Tuesday, 17 June 2014

Judd Madden Interviews Steve from The Sludgelord

This site is a constant source of new music, interviews and in-depth reviews of everything sludgey and underground. It helps music fans discover amazing bands and – as an aspiring musician – has helped me find an audience for my own music. This is grass-roots shit right here. So today we're turning the tables; I'll be interviewing the mighty Sludgelord himself, Steve Howe.

1. Hi Steve, thanks for doing this mate. I think Sludgelord fans are keen to learn a bit about you and the team, so let's start with some background. When did you start the site? How has it grown and changed over the years?

Steve – Hi Judd. Good to hear from you. No problem. Happy to. Always good to be on the other side of interviews for a change. I started the site back on Friday February 18th 2011. Yeah I can even remember the date. How boring is that.

I started the site as a favour for a friends band called Sorry ForNothing. They needed a review written for their new album so I decided to start a blog. Published a couple of articles to make it look interesting and then Sorry For Nothing reviews. How the hell did I know I would still be doing this 3.5 years later. Not that I am complaining of course.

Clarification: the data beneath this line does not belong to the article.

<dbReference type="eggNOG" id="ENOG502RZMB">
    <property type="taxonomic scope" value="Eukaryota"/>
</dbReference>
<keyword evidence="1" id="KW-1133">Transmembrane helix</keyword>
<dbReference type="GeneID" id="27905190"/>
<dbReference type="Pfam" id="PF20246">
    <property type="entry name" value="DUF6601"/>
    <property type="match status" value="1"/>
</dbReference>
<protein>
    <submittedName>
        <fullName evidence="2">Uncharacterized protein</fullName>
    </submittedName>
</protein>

I don't know how it's grown and changed over the years. My original intention was to feature unsigned bands and offer free legal downloads to their music while offering a brief review. It just grew and grew.

The format was pretty steady for the first year or so then in 2012 a person called Phil aka PJ Sludge asked if he could join the team. I thought why not as blogging can be such a lonely experience. Cool to have someone on board. Phil got a few record labels to send us promos to review. Then we were featuring more important Doom/Sludge/Stoner Metal bands along with my usual free downloads and stuff.

Then I was asked to do interviews with a couple of bands which I think it was In The Company Of Serpents and a Romanian band called Mediocracy. Then other bands started asking for interviews as well. Now it's a popular feature the Sludgelord Interviews that Aaron and myself carry out.

I got another team member called Aaron aka The Doomentor and then DOUBLEADOOM77. PJ Sludge moved onto other things mainly with Echoes And Dust while Aaron has stayed with me ever since March 2012. We both co-run the blog now. And that's where it is today.


2. The Sludgelord drawing has become pretty iconic within the scene, what are its origins?

Steve – To tell you the truth dude I didn't know that the Sludgelord logo has became iconic. It was drawn by a highly talented dude called Sidd who was a fan of the blog. I featured one of his friends bands on the blog. Indian Stoner Metal Band – Bevar Sea – and he drew the logo as a reward of saying thank you.

Sidd asked me a few questions on how I wanted it to look and I told him something sinister that represents a Sludgy undertone. And that's the finished result. Though I am still a huge fan of the logo you designed for us for our BandCamp compilation.

3. How did you first get into heavy music?

I was a late starter to heavy music. As I was mainly a dance/rave fan back in my younger years. I still had a huge soft-spot for Thin Lizzy and The Who at the time. But it was back in 1995 when I heard albums by Alice In Chains, Soundgarden, Pearl Jam, Godflesh and Neurosis that started to change my perception on my musical choices. Never looked back. OK I may of bought the odd embarrassing record along the way but we all have to start somewhere.